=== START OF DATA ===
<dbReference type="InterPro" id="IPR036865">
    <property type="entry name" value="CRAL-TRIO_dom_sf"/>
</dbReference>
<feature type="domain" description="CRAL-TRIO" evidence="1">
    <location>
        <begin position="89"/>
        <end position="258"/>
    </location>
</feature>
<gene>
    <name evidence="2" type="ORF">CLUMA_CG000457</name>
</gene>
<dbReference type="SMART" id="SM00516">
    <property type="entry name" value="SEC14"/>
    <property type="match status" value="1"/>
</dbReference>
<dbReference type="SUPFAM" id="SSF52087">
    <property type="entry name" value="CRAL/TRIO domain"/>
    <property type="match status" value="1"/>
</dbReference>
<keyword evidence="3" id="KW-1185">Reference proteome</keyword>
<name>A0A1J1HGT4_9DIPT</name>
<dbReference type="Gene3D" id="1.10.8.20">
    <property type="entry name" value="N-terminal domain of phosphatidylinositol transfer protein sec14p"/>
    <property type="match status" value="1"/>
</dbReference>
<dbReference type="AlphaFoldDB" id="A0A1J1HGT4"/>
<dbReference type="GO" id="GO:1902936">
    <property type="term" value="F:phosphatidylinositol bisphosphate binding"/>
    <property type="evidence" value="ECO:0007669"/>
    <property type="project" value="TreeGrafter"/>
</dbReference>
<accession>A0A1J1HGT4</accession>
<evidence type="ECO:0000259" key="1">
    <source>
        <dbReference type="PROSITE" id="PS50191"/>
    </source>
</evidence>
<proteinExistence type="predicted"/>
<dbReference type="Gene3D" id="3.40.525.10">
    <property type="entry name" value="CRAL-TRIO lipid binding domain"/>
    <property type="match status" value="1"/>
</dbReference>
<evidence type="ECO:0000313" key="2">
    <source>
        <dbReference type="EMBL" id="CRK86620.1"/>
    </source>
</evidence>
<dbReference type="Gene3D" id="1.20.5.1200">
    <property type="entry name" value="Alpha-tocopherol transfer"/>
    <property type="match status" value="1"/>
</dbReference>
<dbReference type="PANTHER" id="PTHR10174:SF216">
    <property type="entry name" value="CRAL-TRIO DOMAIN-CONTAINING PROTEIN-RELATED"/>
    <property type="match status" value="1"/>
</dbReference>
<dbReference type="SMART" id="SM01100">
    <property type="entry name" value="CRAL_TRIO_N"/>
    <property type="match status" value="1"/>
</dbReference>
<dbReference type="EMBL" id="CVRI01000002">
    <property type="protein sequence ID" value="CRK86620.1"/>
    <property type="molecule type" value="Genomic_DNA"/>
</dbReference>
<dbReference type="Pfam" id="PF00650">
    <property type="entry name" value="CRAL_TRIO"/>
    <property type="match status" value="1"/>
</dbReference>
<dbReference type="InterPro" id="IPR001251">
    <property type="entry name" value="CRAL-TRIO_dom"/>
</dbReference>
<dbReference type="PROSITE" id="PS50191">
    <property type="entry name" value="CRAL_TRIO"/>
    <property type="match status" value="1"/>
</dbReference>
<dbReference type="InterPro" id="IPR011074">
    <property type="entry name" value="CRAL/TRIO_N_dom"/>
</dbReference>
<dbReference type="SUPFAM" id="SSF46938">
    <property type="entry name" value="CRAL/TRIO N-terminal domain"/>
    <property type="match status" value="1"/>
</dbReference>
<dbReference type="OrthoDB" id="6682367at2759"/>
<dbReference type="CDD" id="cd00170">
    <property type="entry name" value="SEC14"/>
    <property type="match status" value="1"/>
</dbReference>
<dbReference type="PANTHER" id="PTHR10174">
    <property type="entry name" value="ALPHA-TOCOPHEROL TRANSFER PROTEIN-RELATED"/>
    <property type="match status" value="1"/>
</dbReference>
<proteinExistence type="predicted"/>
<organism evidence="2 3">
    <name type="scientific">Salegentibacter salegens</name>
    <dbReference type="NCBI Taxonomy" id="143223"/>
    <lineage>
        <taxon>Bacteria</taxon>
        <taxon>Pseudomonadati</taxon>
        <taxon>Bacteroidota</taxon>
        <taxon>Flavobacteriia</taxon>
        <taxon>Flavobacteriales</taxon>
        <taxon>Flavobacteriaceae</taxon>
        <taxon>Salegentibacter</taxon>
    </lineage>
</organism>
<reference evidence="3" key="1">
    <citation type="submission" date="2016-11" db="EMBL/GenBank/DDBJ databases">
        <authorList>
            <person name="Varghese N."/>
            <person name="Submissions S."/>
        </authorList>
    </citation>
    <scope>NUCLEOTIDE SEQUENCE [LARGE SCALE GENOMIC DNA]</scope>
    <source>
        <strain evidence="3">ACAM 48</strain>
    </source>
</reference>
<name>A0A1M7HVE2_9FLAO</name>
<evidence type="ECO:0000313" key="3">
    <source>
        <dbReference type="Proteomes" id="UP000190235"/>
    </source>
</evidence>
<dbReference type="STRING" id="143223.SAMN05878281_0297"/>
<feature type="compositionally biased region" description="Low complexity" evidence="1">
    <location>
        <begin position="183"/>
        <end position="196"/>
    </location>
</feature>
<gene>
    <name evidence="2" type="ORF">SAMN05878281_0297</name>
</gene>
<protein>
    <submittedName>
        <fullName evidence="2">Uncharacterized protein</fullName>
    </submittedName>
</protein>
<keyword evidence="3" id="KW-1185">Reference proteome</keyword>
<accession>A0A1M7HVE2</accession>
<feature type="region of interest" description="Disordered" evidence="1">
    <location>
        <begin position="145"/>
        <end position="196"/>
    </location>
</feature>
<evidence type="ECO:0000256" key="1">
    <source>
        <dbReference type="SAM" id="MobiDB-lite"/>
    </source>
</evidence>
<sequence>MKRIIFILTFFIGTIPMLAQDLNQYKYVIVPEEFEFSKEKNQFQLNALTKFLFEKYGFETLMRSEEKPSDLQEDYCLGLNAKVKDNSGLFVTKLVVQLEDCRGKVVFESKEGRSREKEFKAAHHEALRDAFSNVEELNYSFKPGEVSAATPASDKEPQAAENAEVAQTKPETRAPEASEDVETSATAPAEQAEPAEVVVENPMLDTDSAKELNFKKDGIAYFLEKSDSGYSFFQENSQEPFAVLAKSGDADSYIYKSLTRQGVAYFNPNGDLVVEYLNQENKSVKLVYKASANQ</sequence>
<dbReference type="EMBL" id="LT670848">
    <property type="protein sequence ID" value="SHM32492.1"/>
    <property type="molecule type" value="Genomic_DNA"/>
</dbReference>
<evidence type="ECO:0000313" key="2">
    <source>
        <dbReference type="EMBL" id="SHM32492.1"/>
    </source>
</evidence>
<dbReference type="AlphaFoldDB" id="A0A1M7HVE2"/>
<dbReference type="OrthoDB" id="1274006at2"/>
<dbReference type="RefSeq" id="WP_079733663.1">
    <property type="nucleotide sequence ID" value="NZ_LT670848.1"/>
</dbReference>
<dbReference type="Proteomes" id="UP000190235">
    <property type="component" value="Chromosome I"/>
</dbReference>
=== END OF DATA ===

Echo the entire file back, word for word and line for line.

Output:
<dbReference type="InterPro" id="IPR036865">
    <property type="entry name" value="CRAL-TRIO_dom_sf"/>
</dbReference>
<feature type="domain" description="CRAL-TRIO" evidence="1">
    <location>
        <begin position="89"/>
        <end position="258"/>
    </location>
</feature>
<gene>
    <name evidence="2" type="ORF">CLUMA_CG000457</name>
</gene>
<dbReference type="SMART" id="SM00516">
    <property type="entry name" value="SEC14"/>
    <property type="match status" value="1"/>
</dbReference>
<dbReference type="SUPFAM" id="SSF52087">
    <property type="entry name" value="CRAL/TRIO domain"/>
    <property type="match status" value="1"/>
</dbReference>
<keyword evidence="3" id="KW-1185">Reference proteome</keyword>
<name>A0A1J1HGT4_9DIPT</name>
<dbReference type="Gene3D" id="1.10.8.20">
    <property type="entry name" value="N-terminal domain of phosphatidylinositol transfer protein sec14p"/>
    <property type="match status" value="1"/>
</dbReference>
<dbReference type="AlphaFoldDB" id="A0A1J1HGT4"/>
<dbReference type="GO" id="GO:1902936">
    <property type="term" value="F:phosphatidylinositol bisphosphate binding"/>
    <property type="evidence" value="ECO:0007669"/>
    <property type="project" value="TreeGrafter"/>
</dbReference>
<accession>A0A1J1HGT4</accession>
<evidence type="ECO:0000259" key="1">
    <source>
        <dbReference type="PROSITE" id="PS50191"/>
    </source>
</evidence>
<proteinExistence type="predicted"/>
<dbReference type="Gene3D" id="3.40.525.10">
    <property type="entry name" value="CRAL-TRIO lipid binding domain"/>
    <property type="match status" value="1"/>
</dbReference>
<evidence type="ECO:0000313" key="2">
    <source>
        <dbReference type="EMBL" id="CRK86620.1"/>
    </source>
</evidence>
<dbReference type="Gene3D" id="1.20.5.1200">
    <property type="entry name" value="Alpha-tocopherol transfer"/>
    <property type="match status" value="1"/>
</dbReference>
<dbReference type="PANTHER" id="PTHR10174:SF216">
    <property type="entry name" value="CRAL-TRIO DOMAIN-CONTAINING PROTEIN-RELATED"/>
    <property type="match status" value="1"/>
</dbReference>
<dbReference type="SMART" id="SM01100">
    <property type="entry name" value="CRAL_TRIO_N"/>
    <property type="match status" value="1"/>
</dbReference>
<dbReference type="EMBL" id="CVRI01000002">
    <property type="protein sequence ID" value="CRK86620.1"/>
    <property type="molecule type" value="Genomic_DNA"/>
</dbReference>
<dbReference type="Pfam" id="PF00650">
    <property type="entry name" value="CRAL_TRIO"/>
    <property type="match status" value="1"/>
</dbReference>
<dbReference type="InterPro" id="IPR001251">
    <property type="entry name" value="CRAL-TRIO_dom"/>
</dbReference>
<dbReference type="PROSITE" id="PS50191">
    <property type="entry name" value="CRAL_TRIO"/>
    <property type="match status" value="1"/>
</dbReference>
<dbReference type="InterPro" id="IPR011074">
    <property type="entry name" value="CRAL/TRIO_N_dom"/>
</dbReference>
<dbReference type="SUPFAM" id="SSF46938">
    <property type="entry name" value="CRAL/TRIO N-terminal domain"/>
    <property type="match status" value="1"/>
</dbReference>
<dbReference type="OrthoDB" id="6682367at2759"/>
<dbReference type="CDD" id="cd00170">
    <property type="entry name" value="SEC14"/>
    <property type="match status" value="1"/>
</dbReference>
<dbReference type="PANTHER" id="PTHR10174">
    <property type="entry name" value="ALPHA-TOCOPHEROL TRANSFER PROTEIN-RELATED"/>
    <property type="match status" value="1"/>
</dbReference>
<proteinExistence type="predicted"/>
<organism evidence="2 3">
    <name type="scientific">Salegentibacter salegens</name>
    <dbReference type="NCBI Taxonomy" id="143223"/>
    <lineage>
        <taxon>Bacteria</taxon>
        <taxon>Pseudomonadati</taxon>
        <taxon>Bacteroidota</taxon>
        <taxon>Flavobacteriia</taxon>
        <taxon>Flavobacteriales</taxon>
        <taxon>Flavobacteriaceae</taxon>
        <taxon>Salegentibacter</taxon>
    </lineage>
</organism>
<reference evidence="3" key="1">
    <citation type="submission" date="2016-11" db="EMBL/GenBank/DDBJ databases">
        <authorList>
            <person name="Varghese N."/>
            <person name="Submissions S."/>
        </authorList>
    </citation>
    <scope>NUCLEOTIDE SEQUENCE [LARGE SCALE GENOMIC DNA]</scope>
    <source>
        <strain evidence="3">ACAM 48</strain>
    </source>
</reference>
<name>A0A1M7HVE2_9FLAO</name>
<evidence type="ECO:0000313" key="3">
    <source>
        <dbReference type="Proteomes" id="UP000190235"/>
    </source>
</evidence>
<dbReference type="STRING" id="143223.SAMN05878281_0297"/>
<feature type="compositionally biased region" description="Low complexity" evidence="1">
    <location>
        <begin position="183"/>
        <end position="196"/>
    </location>
</feature>
<gene>
    <name evidence="2" type="ORF">SAMN05878281_0297</name>
</gene>
<protein>
    <submittedName>
        <fullName evidence="2">Uncharacterized protein</fullName>
    </submittedName>
</protein>
<keyword evidence="3" id="KW-1185">Reference proteome</keyword>
<accession>A0A1M7HVE2</accession>
<feature type="region of interest" description="Disordered" evidence="1">
    <location>
        <begin position="145"/>
        <end position="196"/>
    </location>
</feature>
<evidence type="ECO:0000256" key="1">
    <source>
        <dbReference type="SAM" id="MobiDB-lite"/>
    </source>
</evidence>
<sequence>MKRIIFILTFFIGTIPMLAQDLNQYKYVIVPEEFEFSKEKNQFQLNALTKFLFEKYGFETLMRSEEKPSDLQEDYCLGLNAKVKDNSGLFVTKLVVQLEDCRGKVVFESKEGRSREKEFKAAHHEALRDAFSNVEELNYSFKPGEVSAATPASDKEPQAAENAEVAQTKPETRAPEASEDVETSATAPAEQAEPAEVVVENPMLDTDSAKELNFKKDGIAYFLEKSDSGYSFFQENSQEPFAVLAKSGDADSYIYKSLTRQGVAYFNPNGDLVVEYLNQENKSVKLVYKASANQ</sequence>
<dbReference type="EMBL" id="LT670848">
    <property type="protein sequence ID" value="SHM32492.1"/>
    <property type="molecule type" value="Genomic_DNA"/>
</dbReference>
<evidence type="ECO:0000313" key="2">
    <source>
        <dbReference type="EMBL" id="SHM32492.1"/>
    </source>
</evidence>
<dbReference type="AlphaFoldDB" id="A0A1M7HVE2"/>
<dbReference type="OrthoDB" id="1274006at2"/>
<dbReference type="RefSeq" id="WP_079733663.1">
    <property type="nucleotide sequence ID" value="NZ_LT670848.1"/>
</dbReference>
<dbReference type="Proteomes" id="UP000190235">
    <property type="component" value="Chromosome I"/>
</dbReference>